CFP: [Professional] MLA 2009 session "Gaining a Public Voice: Alternate Genres of Publication for Graduate Students"
"Gaining a Public Voice: Alternate Genres of Publication for Graduate Students"
Call for abstracts; MLA session sponsored by the Committee on the Status of the Graduate
Students in the Profession (CSGSP)
This panel examines graduate students' transition from the classroom to the public, within and
beyond the scholarly community. While graduate training initiates young scholars into the
discursive behavior and traditions of their department, the broader disciplinary contexts of
knowledge construction become increasingly important as graduate students leave that intimate
framework and make use of the various genres of publication.
For graduate students, these usually include the "traditional" genres of journal articles, book
reviews, conference papers, job and fellowship applications, and the thesis or dissertation.
Increasingly, graduate students can make use of alternate genres of publication, whether
academic (editions and translations, book publications), journalistic (newspaper articles,
interviews, letters, public speeches), creative (fiction, poems, memoirs, visual art), or digital
(weblogs, forums, social networking sites). In short, the social and disciplinary contexts of
publication are in flux, as are norms of exposure, style, productivity, ethical and political
responsibilities, and boundaries separating disciplines and genres from one another.
How do the accepted and expected practices of publishing affect academic writing (length,
structures, reviewing and publishing practices). Beyond the disciplinary contexts, do the
humanities have a social responsibility? Should literary and cultural studies scholars, whose
expertise lies in critical interpretation, integrate more with social/natural sciences to offer critical
models, and ultimately aid in the ethical and moral issues on a larger social level? Can we use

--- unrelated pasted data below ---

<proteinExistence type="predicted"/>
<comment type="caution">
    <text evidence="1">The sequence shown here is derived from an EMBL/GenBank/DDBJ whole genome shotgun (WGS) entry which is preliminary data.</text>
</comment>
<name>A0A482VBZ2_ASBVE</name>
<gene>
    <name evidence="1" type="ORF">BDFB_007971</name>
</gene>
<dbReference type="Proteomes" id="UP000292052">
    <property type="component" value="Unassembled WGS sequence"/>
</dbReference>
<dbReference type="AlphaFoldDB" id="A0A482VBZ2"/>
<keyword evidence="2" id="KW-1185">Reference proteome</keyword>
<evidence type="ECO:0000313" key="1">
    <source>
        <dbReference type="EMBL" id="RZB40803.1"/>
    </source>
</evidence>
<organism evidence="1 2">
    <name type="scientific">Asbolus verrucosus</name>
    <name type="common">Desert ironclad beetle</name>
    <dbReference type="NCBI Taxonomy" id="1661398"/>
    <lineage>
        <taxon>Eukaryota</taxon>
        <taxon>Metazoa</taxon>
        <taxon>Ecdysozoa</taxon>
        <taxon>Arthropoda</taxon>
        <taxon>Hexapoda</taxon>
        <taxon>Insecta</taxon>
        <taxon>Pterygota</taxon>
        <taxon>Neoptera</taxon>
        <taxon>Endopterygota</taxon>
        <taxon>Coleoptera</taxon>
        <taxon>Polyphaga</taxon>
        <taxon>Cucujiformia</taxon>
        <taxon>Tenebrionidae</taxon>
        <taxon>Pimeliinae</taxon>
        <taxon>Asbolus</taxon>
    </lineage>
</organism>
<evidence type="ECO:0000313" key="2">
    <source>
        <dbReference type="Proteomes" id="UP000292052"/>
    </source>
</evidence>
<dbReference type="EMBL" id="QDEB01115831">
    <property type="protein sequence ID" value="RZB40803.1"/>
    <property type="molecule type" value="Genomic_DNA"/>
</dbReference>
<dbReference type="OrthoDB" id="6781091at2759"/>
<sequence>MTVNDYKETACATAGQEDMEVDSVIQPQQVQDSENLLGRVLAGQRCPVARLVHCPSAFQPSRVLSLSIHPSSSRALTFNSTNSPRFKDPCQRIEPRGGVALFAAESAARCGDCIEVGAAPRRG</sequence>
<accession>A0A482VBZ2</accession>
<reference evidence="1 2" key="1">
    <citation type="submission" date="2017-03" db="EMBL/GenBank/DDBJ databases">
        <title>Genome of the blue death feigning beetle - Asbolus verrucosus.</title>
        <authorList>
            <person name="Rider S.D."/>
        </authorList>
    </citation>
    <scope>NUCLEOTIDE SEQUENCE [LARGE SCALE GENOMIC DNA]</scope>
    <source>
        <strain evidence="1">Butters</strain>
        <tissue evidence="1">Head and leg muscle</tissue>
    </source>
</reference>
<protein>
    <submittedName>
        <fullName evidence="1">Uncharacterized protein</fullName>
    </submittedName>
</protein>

language to bridge the gap and take larger social responsibility in these matters?
We welcome presentations from a broad spectrum that foster discussions about practical,
theoretical, and social aspects of these processes. We are soliciting papers from various
disciplines in the hope that our panel will provide a space to reflect on the different dimensions
of gaining a public voice within and beyond academia. We are particularly interested in papers
from current or recent graduate students. Papers might address the following areas but we
welcome other topics as well.
* (alternative) genres of going public
* socio-linguistic aspects of publishing
* epistemological aspects of different publishing options
* the relationship between the genres of graduate education and genres of going public
* public discourses vs. institutional environments
* theories of knowledge construction
* Issues of power, identity, race, ethnicity, gender, sexuality, nationality, (dis)ability, and
* (inter-/trans-) disciplinary environments and the public voice
* technical dimensions, funding and the economics of going public
* the relation between publication and the political
Please send your abstract (approx. 300 words) by March 1, 2009 to the panel organizers Timothy
Carmody (carmody_at_sas.upenn.edu) and Jens Kugele (jk443_at_georgetown.edu).
From the Literary Calls for Papers Mailing List
more information at
Received on Tue Jan 13 2009 - 23:06:36 EST